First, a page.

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**Statement:**

Let $G$ be a group. The set of all commutators $aba^{-1}b^{-1}$ for $a,b \in G$ generates a subgroup $C$ (the commutator subgroup) of $G$. This subgroup $C$ is a normal subgroup of $G$. Furthermore, if $N$ is a normal subgroup of $G$, then $G/N$ is abelian if and only if $C \leq N$.

**Proof:**

The commutators certainly generate a subgroup $C$; we must show that it is normal in $G$. Note that the inverse $(aba^{-1}b^{-1})^{-1}$ of a commutator is again a commutator, namely, $bab^{-1}a^{-1}$. Also $e=eee^{-1}e^{-1}$ is a commutator. Theorem 7.6 then shows that $C$ consists precisely of all finite products of commutators. For $x \in C$, we must show that $g^{-1}xg \in C$ for all $g \in G$, or that if $x$ is a product of commutators, so $g^{-1}xg$ for all $g \in G$. By inserting $e=gg^{-1}$ between each product of commutators occurring in $x$, we see that it is sufficient to show for each commutator $cdc^{-1}d^{-1}$ that $g^{-1}(cdc^{-1}d^{-1})g$ is in $C$. But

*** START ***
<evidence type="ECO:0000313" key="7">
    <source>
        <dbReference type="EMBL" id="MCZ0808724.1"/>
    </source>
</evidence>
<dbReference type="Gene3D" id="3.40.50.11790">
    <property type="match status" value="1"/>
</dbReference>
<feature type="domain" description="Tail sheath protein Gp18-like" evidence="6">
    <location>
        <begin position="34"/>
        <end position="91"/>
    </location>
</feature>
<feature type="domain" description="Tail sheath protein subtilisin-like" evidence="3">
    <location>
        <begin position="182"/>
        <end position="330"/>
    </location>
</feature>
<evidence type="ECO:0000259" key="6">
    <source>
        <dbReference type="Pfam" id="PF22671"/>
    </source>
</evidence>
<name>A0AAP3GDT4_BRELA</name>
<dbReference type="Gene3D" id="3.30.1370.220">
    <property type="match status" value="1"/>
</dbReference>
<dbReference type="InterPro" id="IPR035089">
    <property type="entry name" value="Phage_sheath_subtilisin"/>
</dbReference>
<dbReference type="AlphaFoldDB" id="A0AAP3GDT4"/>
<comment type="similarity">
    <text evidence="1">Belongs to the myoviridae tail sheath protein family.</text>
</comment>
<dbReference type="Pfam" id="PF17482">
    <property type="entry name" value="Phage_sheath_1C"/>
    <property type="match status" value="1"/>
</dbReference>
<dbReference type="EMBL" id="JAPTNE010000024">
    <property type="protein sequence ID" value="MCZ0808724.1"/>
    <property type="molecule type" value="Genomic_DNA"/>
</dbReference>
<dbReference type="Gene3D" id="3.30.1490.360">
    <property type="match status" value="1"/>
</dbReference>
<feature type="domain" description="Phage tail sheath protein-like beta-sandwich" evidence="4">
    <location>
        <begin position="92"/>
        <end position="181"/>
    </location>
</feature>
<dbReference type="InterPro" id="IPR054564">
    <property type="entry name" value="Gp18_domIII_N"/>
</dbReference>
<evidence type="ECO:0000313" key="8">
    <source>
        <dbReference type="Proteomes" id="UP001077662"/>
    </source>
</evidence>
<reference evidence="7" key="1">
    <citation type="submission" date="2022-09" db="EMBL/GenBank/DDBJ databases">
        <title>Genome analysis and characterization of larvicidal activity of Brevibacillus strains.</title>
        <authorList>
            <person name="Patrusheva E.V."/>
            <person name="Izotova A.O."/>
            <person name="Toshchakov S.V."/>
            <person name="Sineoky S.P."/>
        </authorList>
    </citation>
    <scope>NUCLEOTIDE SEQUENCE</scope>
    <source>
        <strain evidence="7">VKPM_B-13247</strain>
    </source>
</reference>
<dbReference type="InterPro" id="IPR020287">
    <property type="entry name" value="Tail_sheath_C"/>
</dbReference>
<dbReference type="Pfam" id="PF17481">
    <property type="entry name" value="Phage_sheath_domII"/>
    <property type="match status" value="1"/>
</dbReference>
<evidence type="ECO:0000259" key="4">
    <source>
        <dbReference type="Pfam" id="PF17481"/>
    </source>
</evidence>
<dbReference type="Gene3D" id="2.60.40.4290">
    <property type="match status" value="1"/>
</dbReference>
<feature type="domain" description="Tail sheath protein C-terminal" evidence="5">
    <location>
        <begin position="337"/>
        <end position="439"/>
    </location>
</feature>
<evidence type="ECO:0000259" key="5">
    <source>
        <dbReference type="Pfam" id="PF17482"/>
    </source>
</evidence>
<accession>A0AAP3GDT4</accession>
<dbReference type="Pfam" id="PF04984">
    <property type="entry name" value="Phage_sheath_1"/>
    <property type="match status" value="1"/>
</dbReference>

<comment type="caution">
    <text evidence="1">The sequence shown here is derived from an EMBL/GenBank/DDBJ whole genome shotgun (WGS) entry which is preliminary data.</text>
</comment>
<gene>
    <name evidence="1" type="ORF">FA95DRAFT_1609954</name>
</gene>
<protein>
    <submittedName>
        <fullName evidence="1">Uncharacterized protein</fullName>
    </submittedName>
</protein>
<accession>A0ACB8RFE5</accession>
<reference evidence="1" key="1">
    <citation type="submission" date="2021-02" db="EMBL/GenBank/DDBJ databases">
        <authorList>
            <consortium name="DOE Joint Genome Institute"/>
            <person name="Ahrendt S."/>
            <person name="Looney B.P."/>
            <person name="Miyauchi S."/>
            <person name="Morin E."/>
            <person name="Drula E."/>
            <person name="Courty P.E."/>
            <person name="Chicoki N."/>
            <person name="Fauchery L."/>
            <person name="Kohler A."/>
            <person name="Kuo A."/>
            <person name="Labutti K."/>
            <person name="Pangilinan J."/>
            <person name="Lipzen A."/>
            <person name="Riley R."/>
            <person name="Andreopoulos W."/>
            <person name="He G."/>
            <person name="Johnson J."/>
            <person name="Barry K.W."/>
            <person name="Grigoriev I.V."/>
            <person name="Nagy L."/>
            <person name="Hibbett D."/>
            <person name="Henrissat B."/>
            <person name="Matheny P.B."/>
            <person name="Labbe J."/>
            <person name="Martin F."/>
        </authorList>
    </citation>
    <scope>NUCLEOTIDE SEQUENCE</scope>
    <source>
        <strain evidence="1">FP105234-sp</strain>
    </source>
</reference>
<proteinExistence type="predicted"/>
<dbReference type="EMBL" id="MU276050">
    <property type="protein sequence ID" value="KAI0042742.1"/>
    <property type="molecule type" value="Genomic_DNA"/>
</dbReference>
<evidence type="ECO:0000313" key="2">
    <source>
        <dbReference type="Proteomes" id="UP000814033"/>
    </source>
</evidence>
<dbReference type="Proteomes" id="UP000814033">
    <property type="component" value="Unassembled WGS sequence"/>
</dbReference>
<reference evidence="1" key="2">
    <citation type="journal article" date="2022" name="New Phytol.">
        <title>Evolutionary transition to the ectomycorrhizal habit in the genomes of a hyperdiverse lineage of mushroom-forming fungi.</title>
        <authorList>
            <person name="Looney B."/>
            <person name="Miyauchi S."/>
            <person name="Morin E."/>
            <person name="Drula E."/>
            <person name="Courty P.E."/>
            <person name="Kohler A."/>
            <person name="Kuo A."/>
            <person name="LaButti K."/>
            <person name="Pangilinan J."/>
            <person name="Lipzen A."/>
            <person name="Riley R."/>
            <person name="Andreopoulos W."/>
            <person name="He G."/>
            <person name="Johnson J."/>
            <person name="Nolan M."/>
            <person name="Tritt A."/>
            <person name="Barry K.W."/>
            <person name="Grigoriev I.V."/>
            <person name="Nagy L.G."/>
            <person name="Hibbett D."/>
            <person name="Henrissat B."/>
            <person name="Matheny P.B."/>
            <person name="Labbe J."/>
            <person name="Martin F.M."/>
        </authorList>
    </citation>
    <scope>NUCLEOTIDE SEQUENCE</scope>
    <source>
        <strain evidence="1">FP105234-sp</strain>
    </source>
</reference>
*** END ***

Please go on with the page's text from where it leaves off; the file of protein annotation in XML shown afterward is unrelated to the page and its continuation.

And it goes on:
(1)which is in $C$. Thus $C$ is normal in $G$.

The rest of the theorem is obvious if we have acquired the proper feeling for the factor groups. One doesn't visualize in this way, but writing out that $G/C$ is abelian follows from

(2)Furthermore if $N$ is a normal subgroup of $G$ and $G/N$ is abelian, then $(a^{-1}N)(b^{-1}N)=(b^{-1}N)(a^{-1}N)$; that is, $aba^{-1}b^{-1}N=N$, so $aba^{-1}b^{-1} \in N$, and $C \leq N$. Finally, if $C \leq N$, then

(3)